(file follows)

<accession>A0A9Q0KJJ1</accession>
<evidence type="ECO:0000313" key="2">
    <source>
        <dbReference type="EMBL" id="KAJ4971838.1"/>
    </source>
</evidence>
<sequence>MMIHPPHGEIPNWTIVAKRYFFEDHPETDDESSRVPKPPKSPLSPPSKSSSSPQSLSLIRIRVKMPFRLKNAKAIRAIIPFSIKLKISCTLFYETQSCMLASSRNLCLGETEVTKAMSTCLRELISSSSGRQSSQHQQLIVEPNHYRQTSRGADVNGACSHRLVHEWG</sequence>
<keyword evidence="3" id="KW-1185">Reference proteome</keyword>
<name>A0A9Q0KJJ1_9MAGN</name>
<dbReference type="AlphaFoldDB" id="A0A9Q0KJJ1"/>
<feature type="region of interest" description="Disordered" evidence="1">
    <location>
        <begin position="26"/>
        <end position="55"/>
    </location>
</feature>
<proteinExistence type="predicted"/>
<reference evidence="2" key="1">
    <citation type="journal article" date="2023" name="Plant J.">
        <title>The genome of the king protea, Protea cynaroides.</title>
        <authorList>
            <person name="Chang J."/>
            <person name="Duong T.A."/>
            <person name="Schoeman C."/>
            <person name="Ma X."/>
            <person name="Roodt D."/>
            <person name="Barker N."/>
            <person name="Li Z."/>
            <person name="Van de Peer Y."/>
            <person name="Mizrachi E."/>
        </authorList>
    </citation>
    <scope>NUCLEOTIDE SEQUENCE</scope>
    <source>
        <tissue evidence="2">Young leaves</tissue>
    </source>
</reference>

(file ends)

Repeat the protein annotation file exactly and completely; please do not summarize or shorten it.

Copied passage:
<accession>A0A9Q0KJJ1</accession>
<evidence type="ECO:0000313" key="2">
    <source>
        <dbReference type="EMBL" id="KAJ4971838.1"/>
    </source>
</evidence>
<sequence>MMIHPPHGEIPNWTIVAKRYFFEDHPETDDESSRVPKPPKSPLSPPSKSSSSPQSLSLIRIRVKMPFRLKNAKAIRAIIPFSIKLKISCTLFYETQSCMLASSRNLCLGETEVTKAMSTCLRELISSSSGRQSSQHQQLIVEPNHYRQTSRGADVNGACSHRLVHEWG</sequence>
<keyword evidence="3" id="KW-1185">Reference proteome</keyword>
<name>A0A9Q0KJJ1_9MAGN</name>
<dbReference type="AlphaFoldDB" id="A0A9Q0KJJ1"/>
<feature type="region of interest" description="Disordered" evidence="1">
    <location>
        <begin position="26"/>
        <end position="55"/>
    </location>
</feature>
<proteinExistence type="predicted"/>
<reference evidence="2" key="1">
    <citation type="journal article" date="2023" name="Plant J.">
        <title>The genome of the king protea, Protea cynaroides.</title>
        <authorList>
            <person name="Chang J."/>
            <person name="Duong T.A."/>
            <person name="Schoeman C."/>
            <person name="Ma X."/>
            <person name="Roodt D."/>
            <person name="Barker N."/>
            <person name="Li Z."/>
            <person name="Van de Peer Y."/>
            <person name="Mizrachi E."/>
        </authorList>
    </citation>
    <scope>NUCLEOTIDE SEQUENCE</scope>
    <source>
        <tissue evidence="2">Young leaves</tissue>
    </source>
</reference>